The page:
Could cobalt-blue be the new upper-middle-class-white-girl-wearing-yoga-pants green?
Blue Bottle has now become synonymous with “let’s grab coffee” in the Bay Area. (Well, unless you have some relation to the other offerings afforded by the SF’s boundless coffee bean and tea leaf scene.) You can’t walk more than a few yards down the Financial District now without seeing that cringe-inducing blue logo, shamelessly smeared across a sixteen-ounce white, single-use coffee cup.
You know: that very same brand with cobalt insignia—threatening to dismantle local landmarks?
Oh, hey there, Blue Bottle! Can you please top trying to be Starbucks? You’re kind of messing things up around here.
And, should you ever find yourself corralled into the bowels of a Blue Coffee café, you’re struck with a familiar chord: it’s a small coffee chain trying to desperately scale at large without loosing it’s touted new-age ma-and-pa ambiance.
But, alas, you can’t help but feel like you’ve been treated like something akin to a lab rat after you’re eventually handed your double-shot of espresso.
The walls are white; the cups are white; the ceilings are white. There’s eco-chic, sustainable wood wherever your hand makes contact. There’s big-block text labeling their brown-bagged products, inscribed in a way that aims to soften your bloodshot eyes—courtesy of affable brand placements. Barista’s greet you with pleasant conversation, their words warm with promise and a certain karmic hope.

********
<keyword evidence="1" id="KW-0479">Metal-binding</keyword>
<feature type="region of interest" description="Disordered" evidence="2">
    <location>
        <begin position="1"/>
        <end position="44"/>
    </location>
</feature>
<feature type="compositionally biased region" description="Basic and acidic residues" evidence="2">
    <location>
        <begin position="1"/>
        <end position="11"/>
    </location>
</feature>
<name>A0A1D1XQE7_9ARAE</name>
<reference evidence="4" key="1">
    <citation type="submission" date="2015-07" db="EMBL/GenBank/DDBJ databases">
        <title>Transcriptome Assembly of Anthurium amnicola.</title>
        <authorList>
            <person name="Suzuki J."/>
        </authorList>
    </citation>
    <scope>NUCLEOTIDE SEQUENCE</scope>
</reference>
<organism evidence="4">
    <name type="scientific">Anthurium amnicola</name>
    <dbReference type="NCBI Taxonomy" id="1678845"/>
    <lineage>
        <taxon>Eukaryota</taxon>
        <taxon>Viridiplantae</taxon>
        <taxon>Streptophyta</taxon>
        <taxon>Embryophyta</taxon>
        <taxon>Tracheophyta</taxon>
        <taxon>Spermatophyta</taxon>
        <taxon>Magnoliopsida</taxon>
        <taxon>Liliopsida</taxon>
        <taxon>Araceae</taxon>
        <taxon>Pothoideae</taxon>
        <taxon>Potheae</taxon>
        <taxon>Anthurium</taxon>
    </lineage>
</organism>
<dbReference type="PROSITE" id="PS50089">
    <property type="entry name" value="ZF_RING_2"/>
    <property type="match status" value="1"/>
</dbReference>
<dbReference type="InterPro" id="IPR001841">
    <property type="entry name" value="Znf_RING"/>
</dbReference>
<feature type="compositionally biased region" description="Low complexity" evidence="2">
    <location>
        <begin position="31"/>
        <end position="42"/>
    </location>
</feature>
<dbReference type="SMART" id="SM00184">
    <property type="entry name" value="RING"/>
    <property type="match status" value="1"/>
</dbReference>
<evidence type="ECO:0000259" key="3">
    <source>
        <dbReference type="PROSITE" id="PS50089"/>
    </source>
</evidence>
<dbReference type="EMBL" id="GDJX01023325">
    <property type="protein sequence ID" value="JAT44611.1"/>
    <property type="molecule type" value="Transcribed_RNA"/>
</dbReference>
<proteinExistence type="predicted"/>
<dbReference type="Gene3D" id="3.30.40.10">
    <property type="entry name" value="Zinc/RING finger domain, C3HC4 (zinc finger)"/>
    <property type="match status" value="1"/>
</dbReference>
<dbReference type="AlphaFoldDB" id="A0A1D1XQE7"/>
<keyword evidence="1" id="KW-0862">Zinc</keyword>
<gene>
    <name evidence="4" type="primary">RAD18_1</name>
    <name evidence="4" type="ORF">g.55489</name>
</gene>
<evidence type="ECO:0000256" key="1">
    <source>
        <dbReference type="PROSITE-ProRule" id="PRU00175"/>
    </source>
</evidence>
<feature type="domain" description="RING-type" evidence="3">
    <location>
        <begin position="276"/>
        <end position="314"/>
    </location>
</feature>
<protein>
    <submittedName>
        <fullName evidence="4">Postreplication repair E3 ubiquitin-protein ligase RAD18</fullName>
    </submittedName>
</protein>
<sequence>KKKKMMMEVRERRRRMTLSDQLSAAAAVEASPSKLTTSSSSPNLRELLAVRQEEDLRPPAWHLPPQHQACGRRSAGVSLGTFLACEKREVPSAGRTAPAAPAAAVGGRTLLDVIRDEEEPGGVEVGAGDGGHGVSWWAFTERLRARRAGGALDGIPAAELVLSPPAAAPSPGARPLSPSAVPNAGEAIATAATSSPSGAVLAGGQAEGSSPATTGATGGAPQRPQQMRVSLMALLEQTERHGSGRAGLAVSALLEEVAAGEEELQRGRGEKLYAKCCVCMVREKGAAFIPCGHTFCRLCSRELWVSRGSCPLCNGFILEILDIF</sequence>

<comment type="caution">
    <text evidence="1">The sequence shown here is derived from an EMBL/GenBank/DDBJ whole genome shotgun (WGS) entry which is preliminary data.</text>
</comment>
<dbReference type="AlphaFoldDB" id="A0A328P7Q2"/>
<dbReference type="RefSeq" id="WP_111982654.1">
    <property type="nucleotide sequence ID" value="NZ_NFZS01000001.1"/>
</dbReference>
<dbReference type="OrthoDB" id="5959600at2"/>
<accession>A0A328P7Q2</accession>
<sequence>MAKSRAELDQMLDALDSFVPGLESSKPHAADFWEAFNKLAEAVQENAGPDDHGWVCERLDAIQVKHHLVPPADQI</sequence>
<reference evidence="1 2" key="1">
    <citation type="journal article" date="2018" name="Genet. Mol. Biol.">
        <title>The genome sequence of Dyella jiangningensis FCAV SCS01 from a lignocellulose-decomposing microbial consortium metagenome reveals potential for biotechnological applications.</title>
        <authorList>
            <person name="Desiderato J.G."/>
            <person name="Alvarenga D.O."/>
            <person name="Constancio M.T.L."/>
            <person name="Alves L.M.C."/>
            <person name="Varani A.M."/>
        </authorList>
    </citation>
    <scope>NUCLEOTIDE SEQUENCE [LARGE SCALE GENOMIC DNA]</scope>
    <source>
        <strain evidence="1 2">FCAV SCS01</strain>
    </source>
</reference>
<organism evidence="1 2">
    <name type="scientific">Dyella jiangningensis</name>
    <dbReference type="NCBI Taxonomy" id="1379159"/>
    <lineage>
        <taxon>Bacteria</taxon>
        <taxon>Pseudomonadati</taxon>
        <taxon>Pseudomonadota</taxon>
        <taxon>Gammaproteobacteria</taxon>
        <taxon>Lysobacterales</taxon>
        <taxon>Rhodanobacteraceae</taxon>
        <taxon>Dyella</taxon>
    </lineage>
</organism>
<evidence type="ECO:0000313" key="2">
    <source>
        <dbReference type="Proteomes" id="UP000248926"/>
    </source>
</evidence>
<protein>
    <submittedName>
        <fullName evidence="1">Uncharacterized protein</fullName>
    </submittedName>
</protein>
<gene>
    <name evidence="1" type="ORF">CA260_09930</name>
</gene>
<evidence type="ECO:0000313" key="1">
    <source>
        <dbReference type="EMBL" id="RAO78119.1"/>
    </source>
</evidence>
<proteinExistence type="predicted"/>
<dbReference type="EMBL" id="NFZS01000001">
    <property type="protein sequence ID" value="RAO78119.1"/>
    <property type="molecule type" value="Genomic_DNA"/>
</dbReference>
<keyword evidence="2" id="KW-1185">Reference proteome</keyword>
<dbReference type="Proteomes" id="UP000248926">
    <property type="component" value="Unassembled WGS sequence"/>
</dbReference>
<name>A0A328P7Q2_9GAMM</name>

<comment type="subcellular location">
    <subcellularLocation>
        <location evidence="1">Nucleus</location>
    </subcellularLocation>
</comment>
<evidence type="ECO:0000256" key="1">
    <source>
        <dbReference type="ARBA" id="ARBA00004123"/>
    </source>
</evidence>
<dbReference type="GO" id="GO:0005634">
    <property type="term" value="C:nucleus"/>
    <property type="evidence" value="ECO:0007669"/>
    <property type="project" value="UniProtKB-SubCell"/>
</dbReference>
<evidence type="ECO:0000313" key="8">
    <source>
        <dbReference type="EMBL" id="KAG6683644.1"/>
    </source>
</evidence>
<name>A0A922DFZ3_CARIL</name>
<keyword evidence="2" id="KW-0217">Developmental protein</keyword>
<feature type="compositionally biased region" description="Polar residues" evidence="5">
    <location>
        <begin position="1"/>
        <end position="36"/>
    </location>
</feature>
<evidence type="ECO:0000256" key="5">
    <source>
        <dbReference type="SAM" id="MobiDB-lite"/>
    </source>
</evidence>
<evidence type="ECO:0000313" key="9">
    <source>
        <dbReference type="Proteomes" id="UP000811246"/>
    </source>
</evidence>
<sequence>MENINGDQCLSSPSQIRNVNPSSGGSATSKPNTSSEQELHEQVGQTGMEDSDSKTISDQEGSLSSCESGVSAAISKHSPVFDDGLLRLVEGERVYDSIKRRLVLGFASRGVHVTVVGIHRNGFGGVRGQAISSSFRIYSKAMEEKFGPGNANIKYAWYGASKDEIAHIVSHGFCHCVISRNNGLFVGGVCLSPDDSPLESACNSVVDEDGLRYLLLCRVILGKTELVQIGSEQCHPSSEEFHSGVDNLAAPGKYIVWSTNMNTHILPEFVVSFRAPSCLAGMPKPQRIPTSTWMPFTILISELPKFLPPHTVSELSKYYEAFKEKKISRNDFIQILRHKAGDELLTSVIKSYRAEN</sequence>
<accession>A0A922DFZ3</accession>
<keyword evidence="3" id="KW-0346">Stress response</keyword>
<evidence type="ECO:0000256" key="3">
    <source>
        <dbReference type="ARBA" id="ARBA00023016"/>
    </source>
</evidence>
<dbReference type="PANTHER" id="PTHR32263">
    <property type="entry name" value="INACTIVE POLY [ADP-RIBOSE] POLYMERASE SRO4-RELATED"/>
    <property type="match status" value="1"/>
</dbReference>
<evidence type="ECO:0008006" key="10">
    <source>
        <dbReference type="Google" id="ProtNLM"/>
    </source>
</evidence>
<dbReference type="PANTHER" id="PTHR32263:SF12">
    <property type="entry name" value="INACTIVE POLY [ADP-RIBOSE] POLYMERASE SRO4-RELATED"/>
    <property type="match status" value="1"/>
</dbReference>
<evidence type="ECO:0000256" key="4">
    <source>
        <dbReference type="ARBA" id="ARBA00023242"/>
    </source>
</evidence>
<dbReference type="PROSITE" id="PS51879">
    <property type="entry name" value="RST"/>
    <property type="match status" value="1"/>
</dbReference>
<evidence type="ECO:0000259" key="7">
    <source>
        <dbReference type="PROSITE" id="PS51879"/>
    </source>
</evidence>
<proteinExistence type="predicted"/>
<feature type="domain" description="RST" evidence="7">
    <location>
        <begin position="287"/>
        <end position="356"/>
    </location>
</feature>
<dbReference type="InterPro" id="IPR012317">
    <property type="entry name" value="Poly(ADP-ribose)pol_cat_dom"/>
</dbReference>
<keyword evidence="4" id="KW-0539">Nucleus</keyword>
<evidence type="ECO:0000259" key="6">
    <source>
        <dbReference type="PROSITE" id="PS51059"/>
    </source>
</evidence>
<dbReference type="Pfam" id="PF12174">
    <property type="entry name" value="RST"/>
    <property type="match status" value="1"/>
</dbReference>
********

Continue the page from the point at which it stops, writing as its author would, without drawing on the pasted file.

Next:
(That blinding optimism veiled by a need to be generously tip…so they can make their Tenderloin rent payments. Before they get evicted. Again. )
Patrons, dressed in their flouncy couture or form-fitting elastic, coddle their five-dollar caffeinated concoctions, snapping and filtering and uploading their afternoon or morning pick-me-ups to appease their sense of self-worth on social media.
Ring a bell, anyone?
Sure, there are some clear-cut difference between the eponymously colored brands. No bigger difference, I think, exists than the one contrasting the two founding CEOs themselves.
James Freeman, the founder and CEO of Blue Bottle who yearned to introduce an old New Orleans drink back to the humble masses, began his company on whim a decade ago in downtown Berkeley. Then we have Howard Schultz: a man who, after a trip spent in Italy on behalf o the Seattle-based coffee company’s, wanted to bring back the same ritualistic manner held by the southern Europeans to the states.
The rest—for both brands—is history; they’ve each broken into foreign markets beyond their initial customer bases.
I can still recall how fiercely my face tensed when I saw a line of twelve six-ounce canned Blue Bottle products among the other offerings at Austin’s Whole Foods Headquarters.
Now, granted, to those among us who aren’t Bay Area locals, may find the brand endearing, dare I say avant garde in their approach to icing coffee. Alexis Madrigal—a name, frankly, straight-out of the pages of Rowling novel—waxed poetic on her newfound love affair with the want-to-be coffee mogul in The Atlantic earlier this year. And she has every right to; it’s not bad coffee.
It’s just the fact that we don’t need another communal gathering spot for Ugg boots in San Francisco.
Ok, Blue Bottle?